For all of the time, money, thought and effort that went into building Nike’s SoHo store, even that vision of immersive, experiential retail can fail to deliver on certain customer expectations.
Browsing in the “temple of the swoosh” one day, Lampix VP Gordon Meyer told the audience at CommerceNext in New York City all he really wanted was some product info—but the shelves propping up an array of footwear displayed just the shoe’s name. That left him with two mediocre choices: either look around and find a store associate to answer a “very basic question” or whip out his smartphone and search for the product details himself.
“Retailers need to accept that these days everybody knows that the information is there,” Meyer said. “They want it when they want it.
“So as much as Nike is creating this store that feels exciting, there’s a lot more nuanced emotions in the retail experience that should be addressed—namely, feasibility, workability, having information at my fingertips when I need it, especially for younger generations when that’s the demand,” Meyer added.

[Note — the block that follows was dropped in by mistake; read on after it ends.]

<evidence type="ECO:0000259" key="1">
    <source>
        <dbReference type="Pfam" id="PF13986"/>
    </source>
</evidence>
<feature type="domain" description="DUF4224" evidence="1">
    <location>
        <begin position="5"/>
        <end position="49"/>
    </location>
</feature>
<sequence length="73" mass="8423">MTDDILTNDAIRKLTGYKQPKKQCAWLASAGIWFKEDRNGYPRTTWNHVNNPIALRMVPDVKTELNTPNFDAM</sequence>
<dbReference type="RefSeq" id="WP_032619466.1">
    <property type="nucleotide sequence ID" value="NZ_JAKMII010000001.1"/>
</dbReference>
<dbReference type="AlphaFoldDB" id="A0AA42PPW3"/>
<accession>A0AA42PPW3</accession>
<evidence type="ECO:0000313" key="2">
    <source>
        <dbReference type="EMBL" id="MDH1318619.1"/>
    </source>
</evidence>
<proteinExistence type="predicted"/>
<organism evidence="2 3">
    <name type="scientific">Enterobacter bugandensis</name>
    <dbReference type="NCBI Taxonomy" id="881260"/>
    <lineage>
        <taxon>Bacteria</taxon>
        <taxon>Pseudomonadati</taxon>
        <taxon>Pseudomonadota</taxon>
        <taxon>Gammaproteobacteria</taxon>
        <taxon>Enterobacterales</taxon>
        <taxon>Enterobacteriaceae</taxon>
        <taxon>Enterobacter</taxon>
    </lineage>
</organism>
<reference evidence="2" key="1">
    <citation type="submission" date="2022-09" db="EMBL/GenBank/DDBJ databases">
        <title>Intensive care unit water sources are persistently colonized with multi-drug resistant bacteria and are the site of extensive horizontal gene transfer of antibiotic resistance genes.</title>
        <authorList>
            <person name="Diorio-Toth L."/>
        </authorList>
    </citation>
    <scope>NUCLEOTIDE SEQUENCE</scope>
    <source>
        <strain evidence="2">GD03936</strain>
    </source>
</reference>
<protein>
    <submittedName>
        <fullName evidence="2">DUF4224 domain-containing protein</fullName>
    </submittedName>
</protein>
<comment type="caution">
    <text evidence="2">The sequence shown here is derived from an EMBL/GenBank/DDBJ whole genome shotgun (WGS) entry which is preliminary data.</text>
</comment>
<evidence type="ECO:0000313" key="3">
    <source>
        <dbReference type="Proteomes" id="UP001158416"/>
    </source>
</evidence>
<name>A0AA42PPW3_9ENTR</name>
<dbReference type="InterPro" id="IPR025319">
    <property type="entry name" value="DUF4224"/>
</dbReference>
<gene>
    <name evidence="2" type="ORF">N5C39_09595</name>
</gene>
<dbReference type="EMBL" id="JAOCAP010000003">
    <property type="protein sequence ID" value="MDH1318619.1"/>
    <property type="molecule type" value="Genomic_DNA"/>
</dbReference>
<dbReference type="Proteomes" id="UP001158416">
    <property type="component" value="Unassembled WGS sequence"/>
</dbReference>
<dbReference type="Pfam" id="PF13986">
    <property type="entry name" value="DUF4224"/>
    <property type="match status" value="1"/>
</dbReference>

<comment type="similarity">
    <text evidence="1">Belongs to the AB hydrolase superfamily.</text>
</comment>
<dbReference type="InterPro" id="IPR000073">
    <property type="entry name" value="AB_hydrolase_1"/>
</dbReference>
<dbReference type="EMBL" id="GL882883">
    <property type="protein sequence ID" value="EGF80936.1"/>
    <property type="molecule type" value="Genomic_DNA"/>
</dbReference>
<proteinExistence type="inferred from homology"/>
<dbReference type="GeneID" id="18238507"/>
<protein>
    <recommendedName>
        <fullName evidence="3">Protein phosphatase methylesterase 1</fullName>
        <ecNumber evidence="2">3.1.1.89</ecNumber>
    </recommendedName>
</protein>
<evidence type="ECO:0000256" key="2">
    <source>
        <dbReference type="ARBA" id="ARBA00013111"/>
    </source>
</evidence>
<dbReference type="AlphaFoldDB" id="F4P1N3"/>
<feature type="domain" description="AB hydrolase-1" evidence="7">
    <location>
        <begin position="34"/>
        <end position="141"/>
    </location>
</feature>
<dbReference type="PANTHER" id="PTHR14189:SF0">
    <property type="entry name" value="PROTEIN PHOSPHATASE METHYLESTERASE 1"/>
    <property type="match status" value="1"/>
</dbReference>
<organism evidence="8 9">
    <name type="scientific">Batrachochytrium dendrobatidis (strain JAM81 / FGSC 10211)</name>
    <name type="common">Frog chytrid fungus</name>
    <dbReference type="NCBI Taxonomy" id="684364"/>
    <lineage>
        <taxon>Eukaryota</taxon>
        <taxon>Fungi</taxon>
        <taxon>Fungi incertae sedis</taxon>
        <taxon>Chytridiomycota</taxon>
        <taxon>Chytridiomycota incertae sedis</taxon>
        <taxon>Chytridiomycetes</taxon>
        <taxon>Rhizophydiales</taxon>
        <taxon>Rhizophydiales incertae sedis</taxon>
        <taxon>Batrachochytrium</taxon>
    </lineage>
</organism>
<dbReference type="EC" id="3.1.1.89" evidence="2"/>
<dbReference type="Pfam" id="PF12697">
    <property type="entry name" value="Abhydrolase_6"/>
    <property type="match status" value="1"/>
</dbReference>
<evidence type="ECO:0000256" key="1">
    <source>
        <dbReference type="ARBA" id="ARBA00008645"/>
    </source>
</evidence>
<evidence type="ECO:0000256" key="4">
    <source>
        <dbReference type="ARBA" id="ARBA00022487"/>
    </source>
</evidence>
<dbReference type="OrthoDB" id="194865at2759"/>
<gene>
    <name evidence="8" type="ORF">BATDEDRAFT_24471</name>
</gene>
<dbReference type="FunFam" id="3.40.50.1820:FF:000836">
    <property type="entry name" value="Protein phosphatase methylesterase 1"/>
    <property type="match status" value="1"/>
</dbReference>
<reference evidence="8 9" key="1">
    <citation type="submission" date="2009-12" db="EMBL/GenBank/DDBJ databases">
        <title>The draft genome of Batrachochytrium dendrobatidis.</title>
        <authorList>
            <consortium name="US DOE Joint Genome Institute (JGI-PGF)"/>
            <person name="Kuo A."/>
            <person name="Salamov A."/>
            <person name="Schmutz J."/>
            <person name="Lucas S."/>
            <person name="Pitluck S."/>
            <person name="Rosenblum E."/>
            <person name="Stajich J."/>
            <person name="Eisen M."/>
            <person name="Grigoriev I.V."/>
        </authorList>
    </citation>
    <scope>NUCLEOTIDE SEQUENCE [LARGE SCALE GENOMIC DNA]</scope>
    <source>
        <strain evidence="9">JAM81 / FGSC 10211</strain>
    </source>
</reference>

The experience of shopping is changing for consumers across demographics. A new dad learning to appreciate the convenience of having diapers on auto-ship, Meyer described his typical brick-and-mortar visit as a “sensory experience” that revolves around just “being in that environment” and being able to “relax a little bit.”
He tends to duck into a store on his lunch hour so it feels like “playing hooky from work.”
“I’m not necessarily going in to buy at that moment, to purchase for some specific reason,” Meyer explained. “It’s more of: that’s a brand I’m interested in, let me see what’s happening.”
That’s also why he’s started subscribing to lifestyle boxes, carefully curated selections of a brand’s apparel and accessories. “I’m buying into their editorial outlook,” he said.